me to the
images I have
So, I set out to create a series of images that asks, can a person be successfully captured in a photograph?
Here, Joanne is trapped within the frame. She can see out. We can see her and a little of her world within. However, the world outside is dark and inaccessible. This is intended to show the very limited scope of a photograph.
The first five images comprise a set. Although similar, I hope that viewers will take something different from each.
I felt this theme deserved a set of images.
Where possible I prefer to refer to the real person as opposed to a “model” in my photos. The person or personality is as important to my images as anything else – especially in this series.
The “inspiration” (there’s that word again!) for this series came about as I was shooting my images for the portraiture module on the course.
Whether it was studio, wedding or home portraiture, there were certain rules that I had to abide by. There are specific poses that the photographer will have to direct the sitter towards. The lights have to be set up in a certain way to show classic lighting examples like Rembrandt, Butterfly or broad lighting.
Women ♀ must face a certain way and men ♂ a different way. Make sure you have catchlight in the eyes. Cross your legs. Don’t cross your legs. Where are the hands? Females don’t show the front of the hand. The list goes on and on
… and on
… and on
You can certainly break these rules, but you must be able to justify the reason
°Question: Does this series of images capture as much of the essence of a person, as an image shot in a studio with professional lighting and poses set up by the photographer?
°Question: Just how much of the person can you hope to portray while abiding by the rules laid down by “those” who decide what is “the correct way” to photograph a person?
°Question: Can you really capture the essence of a person within the confines of these rules, or indeed within the confines of any photograph?
The issue is clouded even more by the image of the sitter that I, as a photographer may want to portray and the way that I see him or her. Similarly, the sitter may want to portray his or her own interpretation of themself.
If I had the time and resources, I may have shot this slightly differently. I had considered that there might have been some external influences – outside the frame. However, I’ll need to think about this some more.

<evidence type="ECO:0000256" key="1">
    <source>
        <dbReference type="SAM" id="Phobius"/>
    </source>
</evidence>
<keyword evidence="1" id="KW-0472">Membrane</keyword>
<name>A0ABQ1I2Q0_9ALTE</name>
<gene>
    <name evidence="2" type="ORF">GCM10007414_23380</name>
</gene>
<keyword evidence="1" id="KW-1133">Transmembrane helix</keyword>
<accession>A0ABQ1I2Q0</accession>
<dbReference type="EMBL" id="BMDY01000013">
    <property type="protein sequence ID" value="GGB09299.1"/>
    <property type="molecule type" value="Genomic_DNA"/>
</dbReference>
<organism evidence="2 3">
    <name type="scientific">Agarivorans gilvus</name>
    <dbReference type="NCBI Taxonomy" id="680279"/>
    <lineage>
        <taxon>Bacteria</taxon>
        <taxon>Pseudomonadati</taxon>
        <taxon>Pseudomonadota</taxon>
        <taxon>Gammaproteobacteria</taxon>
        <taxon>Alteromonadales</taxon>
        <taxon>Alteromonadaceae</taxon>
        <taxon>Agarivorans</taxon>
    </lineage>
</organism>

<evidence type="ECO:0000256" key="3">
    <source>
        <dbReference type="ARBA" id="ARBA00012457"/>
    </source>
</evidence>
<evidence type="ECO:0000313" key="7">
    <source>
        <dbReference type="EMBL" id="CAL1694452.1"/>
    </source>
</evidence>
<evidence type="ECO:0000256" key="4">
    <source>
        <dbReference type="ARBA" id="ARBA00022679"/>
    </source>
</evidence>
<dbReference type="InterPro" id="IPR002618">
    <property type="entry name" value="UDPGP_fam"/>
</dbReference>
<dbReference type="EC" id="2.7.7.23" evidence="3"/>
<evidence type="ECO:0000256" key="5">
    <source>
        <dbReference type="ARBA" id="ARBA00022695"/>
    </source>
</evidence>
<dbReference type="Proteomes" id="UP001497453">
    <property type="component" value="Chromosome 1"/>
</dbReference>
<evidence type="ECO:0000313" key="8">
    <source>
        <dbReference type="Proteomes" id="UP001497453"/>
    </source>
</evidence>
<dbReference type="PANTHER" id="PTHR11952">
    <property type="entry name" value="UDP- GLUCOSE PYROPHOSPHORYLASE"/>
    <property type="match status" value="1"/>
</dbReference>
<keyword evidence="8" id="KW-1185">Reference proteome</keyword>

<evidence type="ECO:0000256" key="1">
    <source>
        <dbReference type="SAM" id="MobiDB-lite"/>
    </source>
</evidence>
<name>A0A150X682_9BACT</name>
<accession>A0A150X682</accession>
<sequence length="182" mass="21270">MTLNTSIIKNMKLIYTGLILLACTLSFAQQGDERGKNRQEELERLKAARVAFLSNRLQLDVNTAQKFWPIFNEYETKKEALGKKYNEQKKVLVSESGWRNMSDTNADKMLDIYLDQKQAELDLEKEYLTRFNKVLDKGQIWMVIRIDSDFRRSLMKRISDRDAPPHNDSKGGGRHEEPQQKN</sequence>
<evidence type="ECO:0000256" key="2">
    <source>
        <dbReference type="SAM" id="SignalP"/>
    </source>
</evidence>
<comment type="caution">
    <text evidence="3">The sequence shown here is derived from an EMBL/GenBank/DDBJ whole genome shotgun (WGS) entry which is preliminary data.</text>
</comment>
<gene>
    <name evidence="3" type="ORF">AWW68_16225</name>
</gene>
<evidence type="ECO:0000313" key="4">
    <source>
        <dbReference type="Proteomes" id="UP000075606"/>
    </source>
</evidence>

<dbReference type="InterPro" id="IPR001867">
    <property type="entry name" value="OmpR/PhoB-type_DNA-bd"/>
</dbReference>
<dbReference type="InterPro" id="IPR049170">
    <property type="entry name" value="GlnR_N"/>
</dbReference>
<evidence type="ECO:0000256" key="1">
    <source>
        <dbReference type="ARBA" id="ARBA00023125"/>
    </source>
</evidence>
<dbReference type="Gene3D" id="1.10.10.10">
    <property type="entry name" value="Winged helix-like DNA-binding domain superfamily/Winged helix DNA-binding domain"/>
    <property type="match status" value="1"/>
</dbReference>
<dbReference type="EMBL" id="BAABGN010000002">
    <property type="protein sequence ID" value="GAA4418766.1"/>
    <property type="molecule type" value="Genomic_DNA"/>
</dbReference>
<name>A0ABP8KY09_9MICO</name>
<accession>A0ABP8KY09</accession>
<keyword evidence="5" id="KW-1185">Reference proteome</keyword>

I do believe that this is an idea that could be developed some more.
One for the sketchbook, I believe.
The next five images are a selection of photos taken during the academic year. I believe that they represent a direction I have been going towards for a while now. They are mostly black and white photos with a particular emphasis on the light and shadow in each.
The Vermeer Boy
The dark background and the window light wrapping around the face – a nod to Chiaroscuro lighting perhaps. The catchlight in the eyes brings life to K.
I feel that his eyes form a connection with the viewer and rather than us looking at him, he is looking out at us.
This is my favourite image from the last year.
Sweet Home under White Cloud
This image was shot early on the academic year. It is taken inside a house near where my grandmother lived. As a child while visiting her, we often walked past this place on our way to “rob” an orchard in the next field.
Always, there was an old man standing at this window peering out at us. It made us all run faster to escape his “death stare”. We were convinced he had some special powers that could strike us all dead at any moment.
In a strange way, this ritual of avoiding the old mans stare became almost as important as getting the apples from the orchard.
Earlier this year, I entered the now abandoned house and found the old mans room. Although the chair is clearly not from his time, I like to think he was just sitting there enjoying the view from the window and the life on the outside.
Then again, maybe he was just a nutter … or perhaps we had active imaginations! 🙂
The wave was shot on Achill Island earlier in the year, on an outing with Eamonn. The weather was pretty crap and some “nice” landscape/seascape shots would be difficult to come by.
I knew the shot I wanted. The white surf would contrast with a blackened sky to produce a different world. I added stars into the sky to complete the picture. This is my homage to the unpredictable power of the Atlantic ocean.
It was tempted to call this “The Enchanted Forest” but only for a brief moment! 🙂
The image was shot and processed with a strong emphasis on light and shadow. The white ferns look soft and playful. The path through the forest is inviting but the ever-enclosing trees form an ominous entrance to a forbidden world.
Technically, this image is flawed, so I will return to the location again to reshoot it.
It’s an idea to be noted in the sketchbook and marked for further development.
There’s not a lot to say about this image. We went to shoot some ideas I was working on.
However, because of my inexperience in the studio at that time and the fact that Joanne studies Fine Art at college, any ideas I had, quickly morphed into something unexpected altogether. We took lots of photos and had lots of fun. This is my favourite from that day. The lighting fits with my style.
Although on one knee in an almost subservient position, Joanne looks straight out at the viewer in a determined and defiant way. I also like the delicate detail in the dress and that lace!
This is one image that I like more and more every time I look at it.
The Crown of Thorns
This shot happened rather unexpectantly. (Is that a word?) 🙂
I looked up … and there was this lovely sky … and there was this very strong leading line … and there was this crown of thorns.
I dropped to my knees – to take the shot!
I pressed the shutter.
There was the image!
Despite having no religious belief, I do find myself discovering religious imagery quite often. This is good as this sort of imagery is often very strong and emotive and usually fits with my style of “art”.
So, am I doing anything different now that the course is over? I would say that I am.
Before the course, I had begun to shy away from the reportage style of photography. While I do still shoot landscape, I now feel a little more qualified to create a – yes, dare I say it – a work of art.
Now, I am more likely to stand back, survey a situation and try to see the scene from a different perspective. I am more likely to consider a shoot before I actually go and execute it.
And in that respect, I think I will use the sketchbook a lot more.
Ideas can be jotted down as they occur to me. I can come back and develop them further until I have the image that I want to capture or create. In that way, I guess my photography has become more internalized and thoughtful.